On Newsweek‘s website, Cathleen McGuigan tries to use Mark Rothko as a bludgeon against the contemporary art world pointing out that David Rockefeller’s White Center is still the highest price achieved for a Contemporary American painting at auction. Sadly, the argument is premised on a romantic cliche:
We can only imagine how Rothko would feel about holding the high-water mark in today’s bloated art market, but it would probably drive him right up the wall. Rothko was the last in a line of angst-ridden, soul-searching artists who had a love-hate relationship with his own success. For him, selling art was secondary to making it—in sharp contrast to the 21st-century art world, where dealers scramble to sign up the next hot young painter, fresh out of grad school, and where money is the only marker of success. […] The arbiter of artistic value is no longer an independent critic or a museum curator or ordinary art lovers, as Isabelle Graw points out in her book High Price—it’s the vastly well-oiled industry of art fairs, auctions, and gallery deals, even in the current global recession. Which is not to say there aren’t good artists out there making serious work: some of them are even struggling, though that’s no longer the standard career model.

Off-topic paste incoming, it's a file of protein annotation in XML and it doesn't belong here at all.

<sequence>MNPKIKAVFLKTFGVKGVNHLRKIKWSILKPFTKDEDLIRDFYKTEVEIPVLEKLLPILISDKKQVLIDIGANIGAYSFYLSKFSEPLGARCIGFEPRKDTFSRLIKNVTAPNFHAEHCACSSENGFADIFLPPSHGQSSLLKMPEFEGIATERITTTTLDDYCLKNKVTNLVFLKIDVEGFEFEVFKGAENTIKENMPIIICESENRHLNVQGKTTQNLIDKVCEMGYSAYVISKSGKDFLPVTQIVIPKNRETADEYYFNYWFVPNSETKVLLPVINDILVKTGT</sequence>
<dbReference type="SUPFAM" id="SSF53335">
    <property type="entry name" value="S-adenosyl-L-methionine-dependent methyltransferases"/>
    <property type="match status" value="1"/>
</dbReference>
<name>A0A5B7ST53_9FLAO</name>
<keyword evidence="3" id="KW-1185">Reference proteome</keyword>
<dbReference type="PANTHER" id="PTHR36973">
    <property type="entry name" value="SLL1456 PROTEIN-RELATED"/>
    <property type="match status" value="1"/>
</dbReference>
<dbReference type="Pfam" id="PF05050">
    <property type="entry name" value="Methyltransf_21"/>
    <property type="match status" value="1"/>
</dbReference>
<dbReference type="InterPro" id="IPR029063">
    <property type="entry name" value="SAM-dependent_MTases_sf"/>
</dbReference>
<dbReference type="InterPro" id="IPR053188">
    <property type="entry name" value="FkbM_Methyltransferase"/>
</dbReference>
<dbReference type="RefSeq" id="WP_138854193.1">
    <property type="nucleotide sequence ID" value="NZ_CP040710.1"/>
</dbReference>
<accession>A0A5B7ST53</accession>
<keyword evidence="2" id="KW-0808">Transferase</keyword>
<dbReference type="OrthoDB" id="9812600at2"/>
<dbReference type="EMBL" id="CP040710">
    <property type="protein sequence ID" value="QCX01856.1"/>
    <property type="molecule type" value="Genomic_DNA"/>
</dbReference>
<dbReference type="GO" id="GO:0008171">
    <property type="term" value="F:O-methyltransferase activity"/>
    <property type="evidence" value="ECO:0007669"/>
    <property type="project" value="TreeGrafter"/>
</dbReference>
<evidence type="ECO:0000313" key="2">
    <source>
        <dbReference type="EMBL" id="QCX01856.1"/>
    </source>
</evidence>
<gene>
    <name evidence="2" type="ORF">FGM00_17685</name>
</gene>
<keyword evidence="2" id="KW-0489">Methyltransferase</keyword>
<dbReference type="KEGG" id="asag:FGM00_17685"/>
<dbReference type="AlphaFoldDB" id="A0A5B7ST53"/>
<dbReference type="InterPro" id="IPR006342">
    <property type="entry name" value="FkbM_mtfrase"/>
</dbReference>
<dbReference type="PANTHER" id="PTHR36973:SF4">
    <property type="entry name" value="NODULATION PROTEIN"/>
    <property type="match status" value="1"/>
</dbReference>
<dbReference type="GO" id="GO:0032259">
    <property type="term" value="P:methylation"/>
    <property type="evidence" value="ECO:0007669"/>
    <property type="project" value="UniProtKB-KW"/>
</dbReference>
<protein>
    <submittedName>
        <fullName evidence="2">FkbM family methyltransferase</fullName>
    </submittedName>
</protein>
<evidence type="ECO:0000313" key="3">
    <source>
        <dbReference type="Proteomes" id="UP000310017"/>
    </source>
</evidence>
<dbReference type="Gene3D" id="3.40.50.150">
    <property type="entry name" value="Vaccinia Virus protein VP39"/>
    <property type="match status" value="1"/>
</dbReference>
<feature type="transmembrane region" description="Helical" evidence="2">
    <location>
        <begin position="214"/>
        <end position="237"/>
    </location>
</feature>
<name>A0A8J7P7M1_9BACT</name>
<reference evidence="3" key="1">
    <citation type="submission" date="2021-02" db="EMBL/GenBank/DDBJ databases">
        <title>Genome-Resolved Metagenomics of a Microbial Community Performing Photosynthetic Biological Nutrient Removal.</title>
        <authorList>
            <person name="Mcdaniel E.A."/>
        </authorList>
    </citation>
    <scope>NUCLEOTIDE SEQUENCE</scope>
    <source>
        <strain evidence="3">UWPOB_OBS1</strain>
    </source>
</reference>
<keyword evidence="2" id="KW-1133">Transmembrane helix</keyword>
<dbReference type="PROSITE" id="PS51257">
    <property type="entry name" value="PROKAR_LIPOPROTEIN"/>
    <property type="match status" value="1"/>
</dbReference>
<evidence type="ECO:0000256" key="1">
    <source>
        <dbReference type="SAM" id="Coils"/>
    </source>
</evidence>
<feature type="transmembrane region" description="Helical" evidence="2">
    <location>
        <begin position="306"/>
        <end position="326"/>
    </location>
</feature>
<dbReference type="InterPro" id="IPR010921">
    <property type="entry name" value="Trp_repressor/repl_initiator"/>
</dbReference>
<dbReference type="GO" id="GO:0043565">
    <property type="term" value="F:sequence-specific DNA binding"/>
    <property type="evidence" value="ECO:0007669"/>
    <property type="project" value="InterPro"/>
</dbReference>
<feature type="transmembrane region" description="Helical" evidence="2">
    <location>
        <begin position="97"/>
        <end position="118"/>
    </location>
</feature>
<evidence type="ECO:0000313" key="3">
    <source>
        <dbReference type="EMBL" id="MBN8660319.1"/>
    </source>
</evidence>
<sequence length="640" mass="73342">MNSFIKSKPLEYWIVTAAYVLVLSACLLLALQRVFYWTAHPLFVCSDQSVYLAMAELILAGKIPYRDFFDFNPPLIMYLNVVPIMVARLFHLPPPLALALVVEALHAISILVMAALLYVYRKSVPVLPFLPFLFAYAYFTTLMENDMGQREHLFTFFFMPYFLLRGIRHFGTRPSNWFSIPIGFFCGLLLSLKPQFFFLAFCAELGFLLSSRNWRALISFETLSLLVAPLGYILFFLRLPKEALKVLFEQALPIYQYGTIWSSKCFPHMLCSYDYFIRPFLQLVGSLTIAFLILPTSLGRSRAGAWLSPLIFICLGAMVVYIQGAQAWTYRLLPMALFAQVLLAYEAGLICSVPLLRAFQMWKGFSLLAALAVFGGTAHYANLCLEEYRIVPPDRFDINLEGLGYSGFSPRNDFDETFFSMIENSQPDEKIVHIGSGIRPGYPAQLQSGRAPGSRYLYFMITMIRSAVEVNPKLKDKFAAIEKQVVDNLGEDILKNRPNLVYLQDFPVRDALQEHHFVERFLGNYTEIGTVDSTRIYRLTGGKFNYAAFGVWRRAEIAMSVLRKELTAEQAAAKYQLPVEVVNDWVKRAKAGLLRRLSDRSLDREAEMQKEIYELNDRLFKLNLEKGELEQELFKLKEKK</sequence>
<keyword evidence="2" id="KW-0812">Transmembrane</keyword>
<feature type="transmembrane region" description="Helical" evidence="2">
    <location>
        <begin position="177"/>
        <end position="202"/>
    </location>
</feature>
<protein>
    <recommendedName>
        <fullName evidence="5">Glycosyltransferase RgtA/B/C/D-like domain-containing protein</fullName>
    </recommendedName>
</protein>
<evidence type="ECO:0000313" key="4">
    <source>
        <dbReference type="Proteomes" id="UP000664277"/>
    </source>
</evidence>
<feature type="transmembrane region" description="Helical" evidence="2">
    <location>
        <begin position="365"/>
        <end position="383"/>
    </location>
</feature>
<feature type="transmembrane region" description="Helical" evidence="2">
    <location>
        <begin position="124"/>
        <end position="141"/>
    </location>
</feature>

You’ve got to love that last line. She seems truly disappointed that good artists might not have to live in penury. Why does McGuinan want artists to take a vow of poverty? Is art really a religion and the artists priests or monks sacrificing their worldliness for the sanctity of art? Is that really the kind of art we’d like to see?
The Color of Money (Newsweek)